Final Report for CNE10-069
This grant was focused on increasing the use of local produce in local cafeterias through a series of workshops on preparation skills and preservation of local produce. We have completed all 4 of our events; 3 training events with 60 participants and one final celebration with over 1,200 participants. In addition to the new skills and connections strongly reported at the end of the training, all of the participants have since ordered increasing volumes of local fruits, vegetables, and black beans…as well as freezing broccoli, cauliflower and winter squash for winter use. At least 800 pounds of broccoli, 200 pounds of cauliflower and 70 pounds of winter squash were frozen by 7 school districts. Since our last report, we offered a Savor the Spring Harvest training, with 18 participants, 100% of whom reported learning new useable, local foods recipes, 83% reported learning technical skills, and 89% reported new farmer connections. We also hosted our final celebration at Ontario County Fun on the Farm. The celebration took a different form that we originally anticipated, in an attempt to directly reach thousands of parents and students vs. solely reaching out to Food Service Directors. It was a success. We served over a thousand servings of local food recipes and 77% of those we surveyed said they would make the food at home and 50% said they would ask for it at school. We also surveyed all participating cafeterias about the usage of their new skills, foods and farmer contacts 6-12 months post-training and received responses from 11 of 17 cafeterias. These 11 cafeterias reported purchasing just over $40,000 in local foods, which is a very conservative estimate of the actual total purchases in all 17 cafeterias.
1. 4 sessions total: 3 training and 1 final evaluation/celebration event – All 4 SESSIONS SUCCESSFULLY COMPLETED
2. 20 participants per training session – COMPLETED as projected (26, 16, and 18 participants over 3 training sessions)
3. Documented through a final survey an increase in participating farms, cafeterias, preparation and preservation skills, local foods utilized. – COMPLETED (see below for details)
4. Connection with over 1000 farm and cafeteria users for our final event where locally grown farm products were prepared and served at a Fun on the Farm local event.
This grant used addressed several significant barriers limiting the use of local farm products in local cafeteria. We used hands-on training sessions in local produce preparation to introduce locally available products, cafeteria friendly methods to prepare them, and the farmers that grow them. Second, foodservice managers and workers were introduced farm products that they might not normally use, be familiar with, or know how to prepare. Third, we explored the use of simple preservation techniques to expand the purchase and use of local farm products during off-seasons of the growing year. Finally, we connected a large number of cafeteria users and their parents to local farm products that were prepared and served to demonstrate the potential for tasty and nutritious menu items for home and cafeteria.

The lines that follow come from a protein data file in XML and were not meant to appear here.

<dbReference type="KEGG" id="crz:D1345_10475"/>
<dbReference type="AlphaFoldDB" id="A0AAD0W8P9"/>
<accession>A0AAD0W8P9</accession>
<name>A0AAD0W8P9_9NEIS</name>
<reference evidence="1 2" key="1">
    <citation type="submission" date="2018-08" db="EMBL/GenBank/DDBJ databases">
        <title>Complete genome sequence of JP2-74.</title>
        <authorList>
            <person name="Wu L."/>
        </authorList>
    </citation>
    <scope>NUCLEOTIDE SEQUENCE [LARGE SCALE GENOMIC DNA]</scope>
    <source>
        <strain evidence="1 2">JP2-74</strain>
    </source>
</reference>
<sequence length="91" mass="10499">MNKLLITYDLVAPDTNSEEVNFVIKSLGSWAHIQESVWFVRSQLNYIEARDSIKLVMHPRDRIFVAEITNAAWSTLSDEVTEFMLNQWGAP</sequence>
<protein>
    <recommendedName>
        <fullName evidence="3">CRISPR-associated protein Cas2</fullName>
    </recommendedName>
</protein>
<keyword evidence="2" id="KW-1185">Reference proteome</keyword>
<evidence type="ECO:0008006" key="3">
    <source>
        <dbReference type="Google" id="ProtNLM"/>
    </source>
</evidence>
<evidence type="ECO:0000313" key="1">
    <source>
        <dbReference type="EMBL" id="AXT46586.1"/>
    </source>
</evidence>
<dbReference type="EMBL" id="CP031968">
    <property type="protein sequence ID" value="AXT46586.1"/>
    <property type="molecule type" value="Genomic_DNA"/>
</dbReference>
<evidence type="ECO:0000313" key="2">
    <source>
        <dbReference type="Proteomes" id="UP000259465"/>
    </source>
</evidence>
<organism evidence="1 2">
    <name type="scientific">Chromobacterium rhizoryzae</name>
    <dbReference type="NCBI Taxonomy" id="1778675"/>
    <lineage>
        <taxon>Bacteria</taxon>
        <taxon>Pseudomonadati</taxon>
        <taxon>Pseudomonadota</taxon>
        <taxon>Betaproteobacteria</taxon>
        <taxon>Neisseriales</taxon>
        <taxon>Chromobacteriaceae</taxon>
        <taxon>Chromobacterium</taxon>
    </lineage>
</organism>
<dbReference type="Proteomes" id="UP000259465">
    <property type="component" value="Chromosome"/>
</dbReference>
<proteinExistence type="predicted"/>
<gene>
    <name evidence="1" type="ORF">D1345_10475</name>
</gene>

Since 2006, Fingerlakes Farm to Cafeteria (originally Canandaigua Foodshed) has worked to expand the use of local foods in local cafeterias. At that time, only 3 cafeterias were purchasing any local foods, mainly apples. We have organized Breakfasts with Farmers, many farm tours for Food Service Directors, Local Foods Community Dinners at colleges and schools, special Harvest Days with all surrounding cafeterias featuring the same item, created webpages and How To Guides offering technical support and much more. Our team consists of farmers, food services directors, non-profit community organizers and educators and CCE staff. Starting with schools, we now serve colleges, businesses, camps and health care facilities. This grant built on these previous efforts and knowledge by addressing one large barrier that FSDs identified to further expanding their use of local foods; staff training, both technical skills and recipes, for preparing and preserving seasonal, whole produce.
1. For the training, we collaborated to with New York State Wine and Culinary to offer training in their state of the art Viking teaching kitchens. We partnered their chef/educator with one of our Food Service Directors, and highlighted different farms, recipes and seasonal produce in each season. Sessions lasted 3 hours and participants worked in groups of 4 to learn/prepare recipes.
2. Our Final Celebration was originally planned to be a summer celebration to sample more local foods and capture the progress, successes and challenges of this project through program evaluations and dialogue. Over the course of the project we determined that we usually attract 1 or 2 new cafeterias and 1 or 2 new farms to each training event. For our final celebration we began considering how we could reach out to more cafeterias and farms. Our CCE contacts suggested that we exhibit at the Ontario County Fun on the Farm Event in the Fall. After some research, we decided to do 2 things:
a. Invite all program participants to join us at Fun on the Farm, where we would reach out to thousands of parents and school children directly, to get them engaged in the Fingerlakes Farm to Cafeteria efforts.
b. Email survey/phone follow up with our existing cafeterias and farms to track post-training use of local foods
3. Development of How-To guide that detailed the training process.
1. 2 training sessions were held in 2010: Anticipating the Fall Harvest at the New York Wine and Culinary Center (NYWCC) in July and Preserving the Fall Harvest at Bloomfield Central School (BCS) in October.
2. Anticipating Fall Harvest Training had 26 participants, and Preserving the Fall Harvest Preservation Training had 16 participants. We limited the second session as we used a smaller kitchen, at BCS, that had a Combi Oven. The NYWCC did not have a Combi Oven or Convection Steamer for preserving the fall harvest. Participants were from 10 school districts, 2 human service agencies, 1 hospital, 1 college and 1 camp.